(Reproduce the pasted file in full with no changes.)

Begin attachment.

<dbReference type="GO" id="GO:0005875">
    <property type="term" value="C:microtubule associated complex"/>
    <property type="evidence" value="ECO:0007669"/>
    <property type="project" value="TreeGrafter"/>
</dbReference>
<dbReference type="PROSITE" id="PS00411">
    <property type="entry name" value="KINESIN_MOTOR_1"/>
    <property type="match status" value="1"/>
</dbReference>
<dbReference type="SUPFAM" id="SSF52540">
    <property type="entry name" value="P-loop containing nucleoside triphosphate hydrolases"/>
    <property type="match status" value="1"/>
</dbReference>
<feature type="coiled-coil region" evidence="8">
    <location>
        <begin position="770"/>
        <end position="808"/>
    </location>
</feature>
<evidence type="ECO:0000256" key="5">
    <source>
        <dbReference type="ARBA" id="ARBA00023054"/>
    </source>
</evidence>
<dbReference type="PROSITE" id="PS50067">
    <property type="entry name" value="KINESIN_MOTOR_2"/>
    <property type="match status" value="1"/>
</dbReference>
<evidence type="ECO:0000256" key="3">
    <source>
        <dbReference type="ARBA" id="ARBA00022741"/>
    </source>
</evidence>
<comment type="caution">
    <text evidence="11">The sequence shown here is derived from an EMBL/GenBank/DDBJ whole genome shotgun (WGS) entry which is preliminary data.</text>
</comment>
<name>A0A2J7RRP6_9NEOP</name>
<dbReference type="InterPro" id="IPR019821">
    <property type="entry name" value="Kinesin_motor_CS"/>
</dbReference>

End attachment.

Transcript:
<dbReference type="GO" id="GO:0005875">
    <property type="term" value="C:microtubule associated complex"/>
    <property type="evidence" value="ECO:0007669"/>
    <property type="project" value="TreeGrafter"/>
</dbReference>
<dbReference type="PROSITE" id="PS00411">
    <property type="entry name" value="KINESIN_MOTOR_1"/>
    <property type="match status" value="1"/>
</dbReference>
<dbReference type="SUPFAM" id="SSF52540">
    <property type="entry name" value="P-loop containing nucleoside triphosphate hydrolases"/>
    <property type="match status" value="1"/>
</dbReference>
<feature type="coiled-coil region" evidence="8">
    <location>
        <begin position="770"/>
        <end position="808"/>
    </location>
</feature>
<evidence type="ECO:0000256" key="5">
    <source>
        <dbReference type="ARBA" id="ARBA00023054"/>
    </source>
</evidence>
<dbReference type="PROSITE" id="PS50067">
    <property type="entry name" value="KINESIN_MOTOR_2"/>
    <property type="match status" value="1"/>
</dbReference>
<evidence type="ECO:0000256" key="3">
    <source>
        <dbReference type="ARBA" id="ARBA00022741"/>
    </source>
</evidence>
<comment type="caution">
    <text evidence="11">The sequence shown here is derived from an EMBL/GenBank/DDBJ whole genome shotgun (WGS) entry which is preliminary data.</text>
</comment>
<name>A0A2J7RRP6_9NEOP</name>
<dbReference type="InterPro" id="IPR019821">
    <property type="entry name" value="Kinesin_motor_CS"/>
</dbReference>